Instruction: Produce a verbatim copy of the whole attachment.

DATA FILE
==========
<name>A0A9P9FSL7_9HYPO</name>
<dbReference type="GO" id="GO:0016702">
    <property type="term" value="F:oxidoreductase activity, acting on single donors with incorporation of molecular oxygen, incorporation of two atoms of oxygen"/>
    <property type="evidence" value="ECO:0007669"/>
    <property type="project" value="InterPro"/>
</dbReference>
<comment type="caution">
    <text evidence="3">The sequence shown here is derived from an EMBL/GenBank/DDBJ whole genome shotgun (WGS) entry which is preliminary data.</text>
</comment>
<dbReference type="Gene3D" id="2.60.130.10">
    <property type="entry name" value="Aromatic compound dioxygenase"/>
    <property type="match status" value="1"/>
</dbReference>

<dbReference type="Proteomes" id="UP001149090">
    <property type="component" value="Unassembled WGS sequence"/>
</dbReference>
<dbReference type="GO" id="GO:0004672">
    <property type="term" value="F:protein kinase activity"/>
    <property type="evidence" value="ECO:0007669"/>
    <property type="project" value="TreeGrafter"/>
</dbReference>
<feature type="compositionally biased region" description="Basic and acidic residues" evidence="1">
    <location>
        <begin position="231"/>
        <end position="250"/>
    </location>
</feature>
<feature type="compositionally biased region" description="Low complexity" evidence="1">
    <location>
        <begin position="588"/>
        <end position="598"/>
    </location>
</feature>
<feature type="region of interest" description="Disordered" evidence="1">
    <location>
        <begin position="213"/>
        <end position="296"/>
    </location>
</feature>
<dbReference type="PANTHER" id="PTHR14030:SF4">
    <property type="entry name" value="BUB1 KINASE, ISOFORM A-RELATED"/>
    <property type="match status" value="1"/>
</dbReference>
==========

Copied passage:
<name>A0A9P9FSL7_9HYPO</name>
<dbReference type="GO" id="GO:0016702">
    <property type="term" value="F:oxidoreductase activity, acting on single donors with incorporation of molecular oxygen, incorporation of two atoms of oxygen"/>
    <property type="evidence" value="ECO:0007669"/>
    <property type="project" value="InterPro"/>
</dbReference>
<comment type="caution">
    <text evidence="3">The sequence shown here is derived from an EMBL/GenBank/DDBJ whole genome shotgun (WGS) entry which is preliminary data.</text>
</comment>
<dbReference type="Gene3D" id="2.60.130.10">
    <property type="entry name" value="Aromatic compound dioxygenase"/>
    <property type="match status" value="1"/>
</dbReference>

<dbReference type="Proteomes" id="UP001149090">
    <property type="component" value="Unassembled WGS sequence"/>
</dbReference>
<dbReference type="GO" id="GO:0004672">
    <property type="term" value="F:protein kinase activity"/>
    <property type="evidence" value="ECO:0007669"/>
    <property type="project" value="TreeGrafter"/>
</dbReference>
<feature type="compositionally biased region" description="Basic and acidic residues" evidence="1">
    <location>
        <begin position="231"/>
        <end position="250"/>
    </location>
</feature>
<feature type="compositionally biased region" description="Low complexity" evidence="1">
    <location>
        <begin position="588"/>
        <end position="598"/>
    </location>
</feature>
<feature type="region of interest" description="Disordered" evidence="1">
    <location>
        <begin position="213"/>
        <end position="296"/>
    </location>
</feature>
<dbReference type="PANTHER" id="PTHR14030:SF4">
    <property type="entry name" value="BUB1 KINASE, ISOFORM A-RELATED"/>
    <property type="match status" value="1"/>
</dbReference>